How do good people go bad?  Nature or nurture?  I am not the first to ponder these questions, nor will I be the last.  The world is a fearsome and complicated place.  Perhaps the answer to what constitutes evil lies somewhere near Justice Potter Stewart’s opinion on hard-core pornography — that it is hard to define but “I know it when I see it.”  (An opinion he later professed to regret.)

This is not to say that evil is in the eye of the beholder.  It is to say that some things are universally considered evil and other things may be subject to motivation and context.  Some profess that all war is evil.  Evil things happen in war, but the necessary aspect of many wars (not all) does not inherently make them evil.

I have grappled with this for a long time and have no good conclusion.  I hold to my basic premise that humans are born good and want to do the right things with their lives.  I am challenged in resolving that outlook with the day-to-day evidence to the contrary in our lives.


3 Comments on “In Search Of Evil”

  1. Mike West says:

    Tom– interesting piece, as yours all are…thanks for taking the time to initiate the discussion. Like you, I think people are inherently good, with the few (or sadly not-so-few) psychopaths on the fringe, some of whom reach positions of great influence on others. But in a more “here and now” sense, something that really, REALLY bothers me is the films I’ve seen, of both Muslim kids AND Jewish (Hebrew?) kids, each in their schools and both starting at very early ages. bobbing and weaving and essentially screaming the lesson at hand, in their grotesque efforts to memorize the day’s lesson and by doing so, please their teachers. This is as close to “brain washing” as I’ve ever seen in a “peacetime” situation, and like I say, it’s way beyond “bothersome”; it’s horrible. The teachers know fully well that they are creating little automatons who will obey unquestionably and unflinchingly later (when called upon to do hideous things.) This is simply sick, and to know that two of the world’s “great” religions (LOTS of cynicism in THAT term) practice it tells me just about all I need to know about them.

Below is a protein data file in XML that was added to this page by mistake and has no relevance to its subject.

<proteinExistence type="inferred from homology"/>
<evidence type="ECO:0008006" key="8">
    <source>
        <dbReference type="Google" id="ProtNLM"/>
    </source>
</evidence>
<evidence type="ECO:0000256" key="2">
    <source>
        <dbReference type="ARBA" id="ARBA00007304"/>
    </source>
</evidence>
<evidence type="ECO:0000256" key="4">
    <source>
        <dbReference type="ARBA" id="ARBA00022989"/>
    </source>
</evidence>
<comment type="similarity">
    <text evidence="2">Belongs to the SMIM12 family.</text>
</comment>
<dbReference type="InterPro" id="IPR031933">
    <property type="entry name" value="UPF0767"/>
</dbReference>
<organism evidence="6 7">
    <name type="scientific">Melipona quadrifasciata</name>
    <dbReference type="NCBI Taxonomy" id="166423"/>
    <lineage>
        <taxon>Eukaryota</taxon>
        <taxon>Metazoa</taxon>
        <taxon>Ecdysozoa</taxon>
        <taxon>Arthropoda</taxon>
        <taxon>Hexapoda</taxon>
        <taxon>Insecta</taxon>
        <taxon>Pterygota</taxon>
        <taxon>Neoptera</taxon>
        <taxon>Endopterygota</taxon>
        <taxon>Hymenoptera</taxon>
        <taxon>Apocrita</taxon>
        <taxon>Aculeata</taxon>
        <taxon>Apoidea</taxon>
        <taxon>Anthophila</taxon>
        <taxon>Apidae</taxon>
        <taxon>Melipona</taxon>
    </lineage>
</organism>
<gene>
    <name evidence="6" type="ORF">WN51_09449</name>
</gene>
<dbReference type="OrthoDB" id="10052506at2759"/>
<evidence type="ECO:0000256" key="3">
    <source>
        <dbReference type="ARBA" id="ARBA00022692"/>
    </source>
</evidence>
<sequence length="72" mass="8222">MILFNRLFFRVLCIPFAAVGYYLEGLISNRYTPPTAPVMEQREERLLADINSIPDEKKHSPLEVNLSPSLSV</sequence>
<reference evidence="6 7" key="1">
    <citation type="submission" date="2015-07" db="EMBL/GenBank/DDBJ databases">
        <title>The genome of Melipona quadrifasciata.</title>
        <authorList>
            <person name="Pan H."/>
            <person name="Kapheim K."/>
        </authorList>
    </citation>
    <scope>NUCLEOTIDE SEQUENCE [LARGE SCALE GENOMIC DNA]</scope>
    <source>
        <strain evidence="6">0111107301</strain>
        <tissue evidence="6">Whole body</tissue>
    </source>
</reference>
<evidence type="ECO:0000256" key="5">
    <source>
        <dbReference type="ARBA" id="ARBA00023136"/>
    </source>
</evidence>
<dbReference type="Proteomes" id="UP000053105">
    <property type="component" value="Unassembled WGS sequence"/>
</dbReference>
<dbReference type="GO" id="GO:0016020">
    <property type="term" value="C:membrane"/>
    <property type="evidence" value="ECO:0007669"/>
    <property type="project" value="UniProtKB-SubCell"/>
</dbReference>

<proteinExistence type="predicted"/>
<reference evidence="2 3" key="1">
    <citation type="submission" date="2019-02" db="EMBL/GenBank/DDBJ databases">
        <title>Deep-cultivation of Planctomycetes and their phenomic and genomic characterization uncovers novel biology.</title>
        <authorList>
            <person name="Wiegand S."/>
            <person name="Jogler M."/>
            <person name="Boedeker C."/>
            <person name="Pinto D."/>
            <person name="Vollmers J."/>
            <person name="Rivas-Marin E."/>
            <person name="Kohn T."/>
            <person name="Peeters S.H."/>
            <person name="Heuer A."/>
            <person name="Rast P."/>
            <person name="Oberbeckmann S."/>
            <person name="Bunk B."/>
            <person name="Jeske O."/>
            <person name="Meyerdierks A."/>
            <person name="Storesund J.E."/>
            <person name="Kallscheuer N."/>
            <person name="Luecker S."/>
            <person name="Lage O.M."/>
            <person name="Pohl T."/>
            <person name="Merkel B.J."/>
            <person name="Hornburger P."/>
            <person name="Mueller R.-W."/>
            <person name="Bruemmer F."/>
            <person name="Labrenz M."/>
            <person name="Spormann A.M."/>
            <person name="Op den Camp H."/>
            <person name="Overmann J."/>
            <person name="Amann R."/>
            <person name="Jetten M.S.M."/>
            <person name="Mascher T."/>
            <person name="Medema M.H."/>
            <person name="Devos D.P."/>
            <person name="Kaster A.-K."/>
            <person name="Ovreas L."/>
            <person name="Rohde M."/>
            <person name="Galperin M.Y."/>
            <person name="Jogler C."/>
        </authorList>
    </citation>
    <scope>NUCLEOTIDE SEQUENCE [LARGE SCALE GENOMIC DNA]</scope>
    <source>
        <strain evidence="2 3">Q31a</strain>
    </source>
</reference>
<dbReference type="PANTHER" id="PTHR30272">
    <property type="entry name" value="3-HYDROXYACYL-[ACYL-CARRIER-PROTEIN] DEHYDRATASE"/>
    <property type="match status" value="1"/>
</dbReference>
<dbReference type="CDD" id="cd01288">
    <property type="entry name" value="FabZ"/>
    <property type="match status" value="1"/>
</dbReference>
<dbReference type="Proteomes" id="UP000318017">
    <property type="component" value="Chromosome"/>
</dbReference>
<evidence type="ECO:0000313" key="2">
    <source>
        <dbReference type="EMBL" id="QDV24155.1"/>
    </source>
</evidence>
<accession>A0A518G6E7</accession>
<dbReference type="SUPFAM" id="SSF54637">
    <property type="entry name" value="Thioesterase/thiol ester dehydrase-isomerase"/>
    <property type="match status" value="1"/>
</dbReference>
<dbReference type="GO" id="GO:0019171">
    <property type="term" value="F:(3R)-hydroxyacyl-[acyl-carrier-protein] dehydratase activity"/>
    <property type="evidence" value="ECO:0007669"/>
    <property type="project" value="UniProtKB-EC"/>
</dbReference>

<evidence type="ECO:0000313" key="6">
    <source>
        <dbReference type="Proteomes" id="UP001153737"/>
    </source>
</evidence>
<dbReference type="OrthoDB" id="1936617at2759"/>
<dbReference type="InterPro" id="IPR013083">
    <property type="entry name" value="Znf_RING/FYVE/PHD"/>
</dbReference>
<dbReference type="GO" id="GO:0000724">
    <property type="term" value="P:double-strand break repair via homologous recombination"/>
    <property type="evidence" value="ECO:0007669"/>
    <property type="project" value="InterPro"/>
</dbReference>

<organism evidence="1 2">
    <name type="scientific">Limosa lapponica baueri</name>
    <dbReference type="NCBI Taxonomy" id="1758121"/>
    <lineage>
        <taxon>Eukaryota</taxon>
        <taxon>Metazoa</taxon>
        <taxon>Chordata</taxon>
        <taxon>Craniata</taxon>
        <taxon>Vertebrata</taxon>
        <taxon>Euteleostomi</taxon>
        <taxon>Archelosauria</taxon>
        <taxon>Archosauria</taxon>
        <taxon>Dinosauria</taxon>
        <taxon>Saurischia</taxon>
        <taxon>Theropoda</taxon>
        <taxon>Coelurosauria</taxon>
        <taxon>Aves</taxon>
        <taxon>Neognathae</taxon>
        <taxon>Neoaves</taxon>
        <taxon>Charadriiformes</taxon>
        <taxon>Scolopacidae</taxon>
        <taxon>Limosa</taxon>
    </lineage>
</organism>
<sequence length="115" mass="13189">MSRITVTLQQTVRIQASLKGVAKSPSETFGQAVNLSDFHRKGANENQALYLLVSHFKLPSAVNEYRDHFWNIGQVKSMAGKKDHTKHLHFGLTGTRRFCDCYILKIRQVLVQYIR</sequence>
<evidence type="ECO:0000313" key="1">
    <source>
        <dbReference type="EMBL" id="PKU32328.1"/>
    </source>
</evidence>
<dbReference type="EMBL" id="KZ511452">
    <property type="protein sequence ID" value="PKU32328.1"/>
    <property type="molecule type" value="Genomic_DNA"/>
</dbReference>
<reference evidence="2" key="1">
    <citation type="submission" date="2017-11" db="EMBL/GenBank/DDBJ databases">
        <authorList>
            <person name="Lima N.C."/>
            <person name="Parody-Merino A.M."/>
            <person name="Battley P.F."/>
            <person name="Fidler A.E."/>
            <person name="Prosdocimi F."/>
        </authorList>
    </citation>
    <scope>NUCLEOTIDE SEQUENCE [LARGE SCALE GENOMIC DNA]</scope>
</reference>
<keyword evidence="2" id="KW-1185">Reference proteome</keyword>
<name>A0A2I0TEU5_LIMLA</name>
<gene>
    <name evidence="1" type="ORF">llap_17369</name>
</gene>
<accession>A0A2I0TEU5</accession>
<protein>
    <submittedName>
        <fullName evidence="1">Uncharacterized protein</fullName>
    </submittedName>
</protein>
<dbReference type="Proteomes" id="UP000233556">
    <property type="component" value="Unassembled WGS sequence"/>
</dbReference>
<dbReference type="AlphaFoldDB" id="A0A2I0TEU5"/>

• Tom says:

      So are you saying that they are being taught to be evil or that religion is evil? Or just that you find it troublesome. Many would argue that bias, discrimination and hate are all taught traits, especially if one believes that people are naturally good.

      • Mike West says:

        Does it bother only me to know that with the exception of disease, I suspect more people have died in the name of religion than any other cause? Doesn’t ANYONE else find that just a little bizarre (and troubling????)